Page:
Lack of deacons proves celibacy is not a reason for priest shortage ? - WRONG

i have heard it argued that the lack of deacons proves that celibacy is not a reason for our shortage in priests.

the argument goes something like this: we have a shortage of deacons, but deacons are allowed to be married, so therefore, our shortage in clergy is not due to celibacy, because if it were, then we would not have the shortage in deacons who are not bound to celibacy.

the problem with this argument is it fails to realize that being a priest and being a deacon are two VERY different things.

a priest is THE MAN. he gets all the glory. he is the servant of God, the one who gets to administer the Sacraments. he is the leader of the entire parish community.

a deacon on the other hand, not so much. he may get to read the gospel and preach a homily every now and then, but this is not necessary. the priest can do these things and usually does.

why does this matter? well, lets ask a few questions:

is the reason for our shortage in clergy because God is not calling men, or because men are not responding to God’s call?

surely, the reason is not because God is not calling men, but because men are not responding.

now, why arent men responding? i know several young men in their 20’s who have told me directly that they would love to be priests, but they just do not want to forfeit the pleasure of marriage. and i know another young man who just became a Catholic this past spring, immediately felt a call of God on his life to become a priest, but then when he considered celibacy, he not only rejected the calling to become a priest, but he decided he would just twist God’s calling on his life, return to protestantism, and become a pastor instead of a priest, so that way he could “follow God’s calling” to be a pastor, and yet still be able to get married.

so it is very, very clear, at least to me and anyone else who knows young men, that there are MANY, MANY, MANY young men who would jump at the opportunity to become priests if they were not required to forfeit the pleasures of marriage to do so.

now, the one who argues that the shortage in deacons is a refutation of this point, might say: well, if that is true, then why dont all these young men just become deacons then?

heres the thing: deacons get no glory. they dont administer the Sacraments. they arent THAT GUY who gets to serve God and represent for the people. and if a man is already married and has kids and is working a full-time job, why would he want to go to school for 4 years while working and raising a family in order to take a position in the church that is often times completely unnecessary ?

the attraction to the married diaconate absolutely pales in comparison, almost infinitely so, to the attraction of the married priesthood. and if we were to allow it, it is my opinion that this would definitely help solve the shortage in priests.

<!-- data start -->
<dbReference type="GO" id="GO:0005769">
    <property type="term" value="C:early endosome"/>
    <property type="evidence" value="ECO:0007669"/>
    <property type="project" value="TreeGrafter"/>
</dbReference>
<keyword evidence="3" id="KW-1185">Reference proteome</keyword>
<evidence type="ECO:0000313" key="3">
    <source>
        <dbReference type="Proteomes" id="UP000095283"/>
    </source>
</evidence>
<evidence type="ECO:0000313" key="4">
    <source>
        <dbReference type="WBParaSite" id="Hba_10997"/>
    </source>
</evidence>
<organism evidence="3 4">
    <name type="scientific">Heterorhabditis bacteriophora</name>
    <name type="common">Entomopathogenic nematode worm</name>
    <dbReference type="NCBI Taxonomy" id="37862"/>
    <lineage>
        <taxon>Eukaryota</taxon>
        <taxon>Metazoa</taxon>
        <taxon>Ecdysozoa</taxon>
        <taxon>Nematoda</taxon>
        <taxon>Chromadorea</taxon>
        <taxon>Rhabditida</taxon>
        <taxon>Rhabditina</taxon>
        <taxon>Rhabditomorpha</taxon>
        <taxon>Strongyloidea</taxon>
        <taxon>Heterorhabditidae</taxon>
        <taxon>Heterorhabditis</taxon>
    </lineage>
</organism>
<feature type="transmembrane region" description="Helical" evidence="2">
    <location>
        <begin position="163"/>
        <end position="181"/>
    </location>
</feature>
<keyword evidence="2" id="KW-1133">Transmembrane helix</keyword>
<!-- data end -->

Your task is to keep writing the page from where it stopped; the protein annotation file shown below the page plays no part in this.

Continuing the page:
the problem is not the God isnt calling young men, the problem is that so many young men, due to their desire for marriage, are invincibly ignorant to the priestly calling. they would never even consider being a priest because of their desire to be married, and so when God calls, they dont listen. and those who do hear his call may consider it for a while, but considering their options, they would rather be married and have kids than be a priest. after all, theyll still get the Sacraments and the rosary in this life either way.

On the other hand, if glory is the answer, then teh priest under these lot would be bad sheperd, since they serve their pride, not God.

:thumbsup:

They’ll serve God if they can have the pleasure of marriage and get glory. Otherwise, they walk away. Thankfully, celibacy has helped us avoid a lot of these bad shepherds.

My opinion is maybe the vocation to the priesthood is a " calling" because it does require a huge sacrifice for Christ. Practicing the virtues requires a discipline that most of us not called to a life of full commitment to Christ can fully grasp.The Holy Spirit infuses the necessary means to live for Christ to those who properly discern His call.
We should pray daily for all of our priests and continued vocation to the priesthood.:pray:

Neither priests nor deacons get married; what occurs is that married men can become deacons. If a single man is ordained a deacon, or if a deacon’s wife should die, he becomes bound to celibacy.

You ask why a married man would return to school and make a huge effort to become a deacon. Why would he make the even greater effort to be a priest, assuming his wife was OK with it? Glory and social admiration have a limited value, and sadly, for Catholic priests, is less and less every year anyhow.

The fact is that the priesthood is s self-sacrificial life and, while it was socially attractive in the past, now young males have a lot of alternatives that are less sacrificial. There were always going to be fewer priests because of that.

If someone is drawn by the “glory” of the priesthood, I’d question whether they have a calling at all.

ICXC NIKA

I’ve known many young men who were very willing to take on celibacy and give their lives to the Church, but were unable to endure the dysfunctional cesspool known as “the seminary”.

Even if men arent responding to God’s call because they don’t want to be celibate (I actually believe God gives the grace to do that, but if some resist the grace) - that to me doesn’t mean that priests shouldn’t be celibate. Why would we change a good rule of the Church because of how some men are maybe not responding to God’s grace? As priests, they need to respond to Him in many ways, they need to have a heart that is capable of doing this. If they don’t want to serve Him in this then what would this lack of generosity mean for their vocation?

I do believe that God gives the grace for this though and if a young man wants to be a priest but finds celibacy difficult or overwhelming, I believe God can and does give grace to accept celibacy and live that way.